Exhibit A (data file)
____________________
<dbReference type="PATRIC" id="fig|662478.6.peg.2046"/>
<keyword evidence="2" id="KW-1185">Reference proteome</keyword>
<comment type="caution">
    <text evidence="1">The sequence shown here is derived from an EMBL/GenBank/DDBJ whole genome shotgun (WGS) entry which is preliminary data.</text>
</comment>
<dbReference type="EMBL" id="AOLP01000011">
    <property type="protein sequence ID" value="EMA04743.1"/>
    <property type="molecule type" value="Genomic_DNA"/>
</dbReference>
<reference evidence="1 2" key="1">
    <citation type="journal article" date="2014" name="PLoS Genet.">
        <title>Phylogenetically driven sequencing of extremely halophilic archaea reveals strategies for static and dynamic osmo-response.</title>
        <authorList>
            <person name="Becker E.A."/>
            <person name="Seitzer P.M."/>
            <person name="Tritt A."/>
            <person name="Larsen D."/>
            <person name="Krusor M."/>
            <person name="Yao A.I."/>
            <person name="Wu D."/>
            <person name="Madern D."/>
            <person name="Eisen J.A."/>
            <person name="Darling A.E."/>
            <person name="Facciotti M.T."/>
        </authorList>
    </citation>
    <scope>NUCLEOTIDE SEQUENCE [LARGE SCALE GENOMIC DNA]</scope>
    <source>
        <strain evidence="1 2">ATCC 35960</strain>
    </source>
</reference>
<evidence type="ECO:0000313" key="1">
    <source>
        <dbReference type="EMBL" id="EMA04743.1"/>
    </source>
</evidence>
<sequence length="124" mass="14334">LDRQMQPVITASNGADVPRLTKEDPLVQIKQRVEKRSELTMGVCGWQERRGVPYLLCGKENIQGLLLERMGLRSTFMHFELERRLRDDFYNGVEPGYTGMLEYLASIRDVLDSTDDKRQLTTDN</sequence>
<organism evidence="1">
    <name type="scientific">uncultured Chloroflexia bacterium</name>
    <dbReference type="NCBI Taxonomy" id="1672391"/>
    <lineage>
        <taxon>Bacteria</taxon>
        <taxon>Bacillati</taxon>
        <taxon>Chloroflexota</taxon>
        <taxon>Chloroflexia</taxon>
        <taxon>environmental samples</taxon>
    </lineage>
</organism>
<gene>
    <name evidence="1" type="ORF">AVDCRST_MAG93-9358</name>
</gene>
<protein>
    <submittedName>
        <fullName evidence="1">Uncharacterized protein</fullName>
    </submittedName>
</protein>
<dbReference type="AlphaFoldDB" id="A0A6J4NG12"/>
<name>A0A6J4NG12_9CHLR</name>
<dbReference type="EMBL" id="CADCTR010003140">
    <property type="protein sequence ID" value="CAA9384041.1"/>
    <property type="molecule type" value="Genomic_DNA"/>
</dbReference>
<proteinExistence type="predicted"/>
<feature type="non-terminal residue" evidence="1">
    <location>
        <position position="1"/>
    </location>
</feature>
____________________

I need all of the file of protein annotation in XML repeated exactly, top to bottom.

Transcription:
<dbReference type="PATRIC" id="fig|662478.6.peg.2046"/>
<keyword evidence="2" id="KW-1185">Reference proteome</keyword>
<comment type="caution">
    <text evidence="1">The sequence shown here is derived from an EMBL/GenBank/DDBJ whole genome shotgun (WGS) entry which is preliminary data.</text>
</comment>
<dbReference type="EMBL" id="AOLP01000011">
    <property type="protein sequence ID" value="EMA04743.1"/>
    <property type="molecule type" value="Genomic_DNA"/>
</dbReference>
<reference evidence="1 2" key="1">
    <citation type="journal article" date="2014" name="PLoS Genet.">
        <title>Phylogenetically driven sequencing of extremely halophilic archaea reveals strategies for static and dynamic osmo-response.</title>
        <authorList>
            <person name="Becker E.A."/>
            <person name="Seitzer P.M."/>
            <person name="Tritt A."/>
            <person name="Larsen D."/>
            <person name="Krusor M."/>
            <person name="Yao A.I."/>
            <person name="Wu D."/>
            <person name="Madern D."/>
            <person name="Eisen J.A."/>
            <person name="Darling A.E."/>
            <person name="Facciotti M.T."/>
        </authorList>
    </citation>
    <scope>NUCLEOTIDE SEQUENCE [LARGE SCALE GENOMIC DNA]</scope>
    <source>
        <strain evidence="1 2">ATCC 35960</strain>
    </source>
</reference>
<evidence type="ECO:0000313" key="1">
    <source>
        <dbReference type="EMBL" id="EMA04743.1"/>
    </source>
</evidence>
<sequence length="124" mass="14334">LDRQMQPVITASNGADVPRLTKEDPLVQIKQRVEKRSELTMGVCGWQERRGVPYLLCGKENIQGLLLERMGLRSTFMHFELERRLRDDFYNGVEPGYTGMLEYLASIRDVLDSTDDKRQLTTDN</sequence>
<organism evidence="1">
    <name type="scientific">uncultured Chloroflexia bacterium</name>
    <dbReference type="NCBI Taxonomy" id="1672391"/>
    <lineage>
        <taxon>Bacteria</taxon>
        <taxon>Bacillati</taxon>
        <taxon>Chloroflexota</taxon>
        <taxon>Chloroflexia</taxon>
        <taxon>environmental samples</taxon>
    </lineage>
</organism>
<gene>
    <name evidence="1" type="ORF">AVDCRST_MAG93-9358</name>
</gene>
<protein>
    <submittedName>
        <fullName evidence="1">Uncharacterized protein</fullName>
    </submittedName>
</protein>
<dbReference type="AlphaFoldDB" id="A0A6J4NG12"/>
<name>A0A6J4NG12_9CHLR</name>
<dbReference type="EMBL" id="CADCTR010003140">
    <property type="protein sequence ID" value="CAA9384041.1"/>
    <property type="molecule type" value="Genomic_DNA"/>
</dbReference>
<proteinExistence type="predicted"/>
<feature type="non-terminal residue" evidence="1">
    <location>
        <position position="1"/>
    </location>
</feature>